"Take them down!" Colette shouted to her Clandestines. The soldiers obeyed, taking out their guns or proceeding to use their bending. Colette reached into the leather satchel that had been swaying against her hip the whole time and pulled out a small pistol. It was a brilliant silver colour and made of magnificent polished parts. She aimed it at an oncoming savage and shot them square in the knee, causing the man to topple over and cry in a pool of his own blood. Sucking his surprise deep into his lungs Fenn regained his wits. A mass of savages hurtled towards them and Fenn, his curse stinging and his arms swelling profoundly as usual, produced a mass of fire. The flames scorched the grasses and burnt the attackers, knocking them off their feet. Clandestines joined in, bending away large chunks of earth, whipping lashings of water and blasting plumes of fire. Others shot at the savages, and blood soon gushed into the soil, staining the once pretty landscape.

Once the savages retreated and the wounded Clandestines were bandaged, any surviving savages were tied to trees with their weapons broken and discarded. The expedition continued on, seemingly, as a whole, unaffected by the bout. Fenn, however, was a little shaken. He had never seen Colette with that much fury – nor had he seen such a battle take place. Bodies and attacks blurred past his vision and screams and gunshots stung his eardrums. The entire thing was over before he knew it, and he seemed only to fire one attack. He'd have to train himself, because he felt utterly useless compared to his other Clandestines. 

"Who were those people?" he asked Colette once he mulled his thoughts over for a while, scratching his chin.

"They were tribe people," she stated bluntly, aggravated with the topic. "They live in the Green and with no order whatsoever. They're a real nuisance for the Republic because whenever we want to expand, make some new developments, they get in the way and attack our builders. They're brutal and barbaric. They don't want to let go of the old philosophies." Fenn's brain tickled with curiosity.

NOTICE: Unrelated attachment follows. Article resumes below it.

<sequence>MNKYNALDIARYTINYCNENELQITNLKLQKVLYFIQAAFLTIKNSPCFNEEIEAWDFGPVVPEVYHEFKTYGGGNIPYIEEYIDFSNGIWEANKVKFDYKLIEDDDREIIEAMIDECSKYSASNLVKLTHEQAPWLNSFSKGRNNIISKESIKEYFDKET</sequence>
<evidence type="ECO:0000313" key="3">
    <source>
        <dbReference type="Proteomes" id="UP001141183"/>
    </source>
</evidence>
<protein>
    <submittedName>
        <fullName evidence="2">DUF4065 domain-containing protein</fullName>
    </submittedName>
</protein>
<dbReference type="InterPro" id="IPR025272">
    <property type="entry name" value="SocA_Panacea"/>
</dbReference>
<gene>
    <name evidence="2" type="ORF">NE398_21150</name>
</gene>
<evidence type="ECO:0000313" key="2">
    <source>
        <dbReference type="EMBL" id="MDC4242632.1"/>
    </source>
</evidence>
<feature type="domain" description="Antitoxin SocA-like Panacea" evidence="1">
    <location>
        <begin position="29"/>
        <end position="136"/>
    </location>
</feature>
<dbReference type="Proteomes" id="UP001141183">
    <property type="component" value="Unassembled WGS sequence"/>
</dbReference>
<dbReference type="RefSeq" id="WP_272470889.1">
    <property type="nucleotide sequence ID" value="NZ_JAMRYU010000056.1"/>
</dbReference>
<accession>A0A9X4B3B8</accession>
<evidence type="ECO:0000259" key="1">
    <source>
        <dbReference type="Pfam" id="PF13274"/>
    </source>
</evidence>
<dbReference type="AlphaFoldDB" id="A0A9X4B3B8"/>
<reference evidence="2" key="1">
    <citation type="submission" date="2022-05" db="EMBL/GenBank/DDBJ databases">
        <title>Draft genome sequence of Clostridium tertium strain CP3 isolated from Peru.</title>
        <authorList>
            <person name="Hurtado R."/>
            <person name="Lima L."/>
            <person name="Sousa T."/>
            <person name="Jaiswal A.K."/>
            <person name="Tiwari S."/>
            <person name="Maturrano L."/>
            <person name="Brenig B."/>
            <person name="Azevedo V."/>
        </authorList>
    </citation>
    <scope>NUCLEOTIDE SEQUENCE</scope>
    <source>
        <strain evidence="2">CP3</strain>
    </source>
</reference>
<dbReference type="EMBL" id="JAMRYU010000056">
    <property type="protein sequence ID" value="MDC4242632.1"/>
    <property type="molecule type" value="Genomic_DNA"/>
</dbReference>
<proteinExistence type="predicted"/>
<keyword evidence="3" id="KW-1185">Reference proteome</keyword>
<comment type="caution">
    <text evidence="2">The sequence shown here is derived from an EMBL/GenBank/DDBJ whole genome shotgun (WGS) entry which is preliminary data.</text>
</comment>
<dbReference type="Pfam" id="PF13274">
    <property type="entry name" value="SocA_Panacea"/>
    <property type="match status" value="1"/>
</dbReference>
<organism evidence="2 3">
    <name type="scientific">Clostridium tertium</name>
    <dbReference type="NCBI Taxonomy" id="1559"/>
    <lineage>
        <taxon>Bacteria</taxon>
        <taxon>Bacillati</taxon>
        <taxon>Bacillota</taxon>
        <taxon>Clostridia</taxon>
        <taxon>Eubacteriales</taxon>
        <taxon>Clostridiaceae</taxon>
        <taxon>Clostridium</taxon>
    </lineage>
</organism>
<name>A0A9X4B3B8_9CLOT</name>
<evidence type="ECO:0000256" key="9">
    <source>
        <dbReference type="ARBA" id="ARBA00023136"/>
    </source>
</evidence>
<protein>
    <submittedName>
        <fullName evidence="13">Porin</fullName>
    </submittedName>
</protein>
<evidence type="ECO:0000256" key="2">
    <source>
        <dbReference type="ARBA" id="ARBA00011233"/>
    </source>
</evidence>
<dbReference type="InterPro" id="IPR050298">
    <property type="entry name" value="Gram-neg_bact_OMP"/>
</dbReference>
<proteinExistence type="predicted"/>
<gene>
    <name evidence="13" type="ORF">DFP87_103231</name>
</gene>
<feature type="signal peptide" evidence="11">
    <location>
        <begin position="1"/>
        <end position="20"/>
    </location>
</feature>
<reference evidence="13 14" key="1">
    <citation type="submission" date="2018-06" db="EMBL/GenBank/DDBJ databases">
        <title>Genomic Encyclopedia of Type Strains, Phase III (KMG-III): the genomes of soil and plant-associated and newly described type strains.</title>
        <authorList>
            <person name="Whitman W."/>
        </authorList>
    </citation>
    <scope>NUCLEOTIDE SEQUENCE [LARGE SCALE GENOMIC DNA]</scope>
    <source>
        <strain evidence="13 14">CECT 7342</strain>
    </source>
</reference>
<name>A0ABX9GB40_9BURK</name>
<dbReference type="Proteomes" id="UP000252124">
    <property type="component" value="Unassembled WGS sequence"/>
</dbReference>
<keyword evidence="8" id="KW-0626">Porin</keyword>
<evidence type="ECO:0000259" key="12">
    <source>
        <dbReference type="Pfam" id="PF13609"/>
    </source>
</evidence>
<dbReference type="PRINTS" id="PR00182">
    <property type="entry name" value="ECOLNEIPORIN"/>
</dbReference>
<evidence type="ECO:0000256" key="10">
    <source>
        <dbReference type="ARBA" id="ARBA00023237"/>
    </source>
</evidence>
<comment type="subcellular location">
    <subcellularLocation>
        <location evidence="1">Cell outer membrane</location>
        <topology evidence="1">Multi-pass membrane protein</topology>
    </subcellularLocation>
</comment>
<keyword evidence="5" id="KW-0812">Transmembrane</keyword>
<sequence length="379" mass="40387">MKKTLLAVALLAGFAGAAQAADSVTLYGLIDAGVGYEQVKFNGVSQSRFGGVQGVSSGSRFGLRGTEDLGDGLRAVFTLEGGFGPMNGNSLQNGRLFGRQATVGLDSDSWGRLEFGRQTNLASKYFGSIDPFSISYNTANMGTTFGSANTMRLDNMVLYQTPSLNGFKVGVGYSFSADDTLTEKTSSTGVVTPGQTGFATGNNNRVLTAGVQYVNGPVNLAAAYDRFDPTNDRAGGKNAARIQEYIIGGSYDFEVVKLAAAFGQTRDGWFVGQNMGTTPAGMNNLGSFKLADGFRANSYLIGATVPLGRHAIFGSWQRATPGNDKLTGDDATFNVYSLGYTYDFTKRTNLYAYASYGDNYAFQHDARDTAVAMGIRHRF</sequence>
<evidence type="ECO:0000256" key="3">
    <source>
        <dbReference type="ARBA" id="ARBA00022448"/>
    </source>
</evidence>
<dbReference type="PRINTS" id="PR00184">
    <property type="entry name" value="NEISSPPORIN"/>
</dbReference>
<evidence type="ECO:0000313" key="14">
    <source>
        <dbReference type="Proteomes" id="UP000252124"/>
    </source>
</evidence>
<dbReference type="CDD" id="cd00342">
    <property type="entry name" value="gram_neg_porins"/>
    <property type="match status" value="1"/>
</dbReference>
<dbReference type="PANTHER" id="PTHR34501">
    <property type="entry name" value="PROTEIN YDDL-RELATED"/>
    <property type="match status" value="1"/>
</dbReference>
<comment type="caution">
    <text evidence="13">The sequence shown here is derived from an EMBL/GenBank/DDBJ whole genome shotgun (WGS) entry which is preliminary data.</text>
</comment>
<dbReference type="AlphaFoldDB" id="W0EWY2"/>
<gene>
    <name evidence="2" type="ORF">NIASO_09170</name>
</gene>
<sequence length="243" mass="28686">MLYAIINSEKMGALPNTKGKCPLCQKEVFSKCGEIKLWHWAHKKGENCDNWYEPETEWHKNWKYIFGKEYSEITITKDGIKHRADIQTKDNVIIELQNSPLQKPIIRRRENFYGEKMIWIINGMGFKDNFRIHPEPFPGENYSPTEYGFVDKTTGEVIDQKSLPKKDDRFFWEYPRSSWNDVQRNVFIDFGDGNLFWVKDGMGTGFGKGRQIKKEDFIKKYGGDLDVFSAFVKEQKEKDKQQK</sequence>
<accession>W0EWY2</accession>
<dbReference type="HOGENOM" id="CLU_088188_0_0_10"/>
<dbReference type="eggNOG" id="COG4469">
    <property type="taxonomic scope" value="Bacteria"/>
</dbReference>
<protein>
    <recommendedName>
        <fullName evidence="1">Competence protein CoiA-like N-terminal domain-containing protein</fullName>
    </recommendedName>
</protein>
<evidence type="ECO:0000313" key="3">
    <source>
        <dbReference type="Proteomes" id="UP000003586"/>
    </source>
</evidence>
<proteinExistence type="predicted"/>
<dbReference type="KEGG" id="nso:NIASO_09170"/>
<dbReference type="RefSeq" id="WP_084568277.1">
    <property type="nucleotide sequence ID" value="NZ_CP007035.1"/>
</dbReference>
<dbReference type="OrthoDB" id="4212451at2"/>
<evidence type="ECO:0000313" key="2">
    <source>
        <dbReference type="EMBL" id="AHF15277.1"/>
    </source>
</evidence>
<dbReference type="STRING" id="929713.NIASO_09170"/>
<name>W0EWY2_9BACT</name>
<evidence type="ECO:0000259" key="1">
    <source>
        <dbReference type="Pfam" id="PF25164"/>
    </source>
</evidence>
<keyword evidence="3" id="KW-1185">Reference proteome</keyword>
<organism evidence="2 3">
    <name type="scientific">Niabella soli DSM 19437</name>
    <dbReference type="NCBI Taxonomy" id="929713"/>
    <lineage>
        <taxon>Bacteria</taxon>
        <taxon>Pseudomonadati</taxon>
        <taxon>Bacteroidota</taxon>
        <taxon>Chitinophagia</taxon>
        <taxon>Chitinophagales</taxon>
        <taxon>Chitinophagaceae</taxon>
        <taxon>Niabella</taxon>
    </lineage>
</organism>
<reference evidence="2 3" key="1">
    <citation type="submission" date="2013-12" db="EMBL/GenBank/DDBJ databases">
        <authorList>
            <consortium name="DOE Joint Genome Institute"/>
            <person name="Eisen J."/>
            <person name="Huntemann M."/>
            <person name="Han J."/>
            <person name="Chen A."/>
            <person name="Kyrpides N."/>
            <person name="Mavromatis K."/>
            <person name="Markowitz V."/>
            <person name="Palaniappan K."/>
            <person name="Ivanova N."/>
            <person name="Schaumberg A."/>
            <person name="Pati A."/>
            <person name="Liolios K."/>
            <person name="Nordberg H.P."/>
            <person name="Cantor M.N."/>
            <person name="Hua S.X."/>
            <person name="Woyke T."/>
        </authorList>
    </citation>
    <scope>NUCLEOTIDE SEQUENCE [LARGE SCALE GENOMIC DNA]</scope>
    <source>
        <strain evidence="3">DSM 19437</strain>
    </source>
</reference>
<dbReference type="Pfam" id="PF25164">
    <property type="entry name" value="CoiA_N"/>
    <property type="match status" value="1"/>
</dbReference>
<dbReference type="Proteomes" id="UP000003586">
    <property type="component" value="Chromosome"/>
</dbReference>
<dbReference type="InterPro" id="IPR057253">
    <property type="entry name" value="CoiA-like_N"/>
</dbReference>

"The old philosophies? What are they?"

"Who cares," Colette shrugged angrily. Fenn fell silent; he didn't want to irk her more. Instead he took her soft hand in hers and they continued to lead the expedition over the hills of the Green.


The night was warm, meaning a cold day was sure to come tomorrow. Fenn had come from dinner, a roast chicken with gravy and vegetables. He walked down to the brook that was nearby and watched the crystal black water trickle and bubble over stones and twigs. Above, a cloudless sky was dotted with tiny lights that shone faintly like fireflies fading into the distance. Everything was dim and the darkness seemed to numb every sense. Smells were damp and indefinable, the taste of fresh air was pure and flavourless and the monotone hum of unseen cicadas blended every other sound into it – a blur of noise. Sight was almost entirely blackened out, but that did not matter. The little rays of moon and star light made everything calming. Fenn took his shoes off and dunked them in the creek. The cold instantly woke him from the dizziness of his full stomach and chilled his skin delightfully.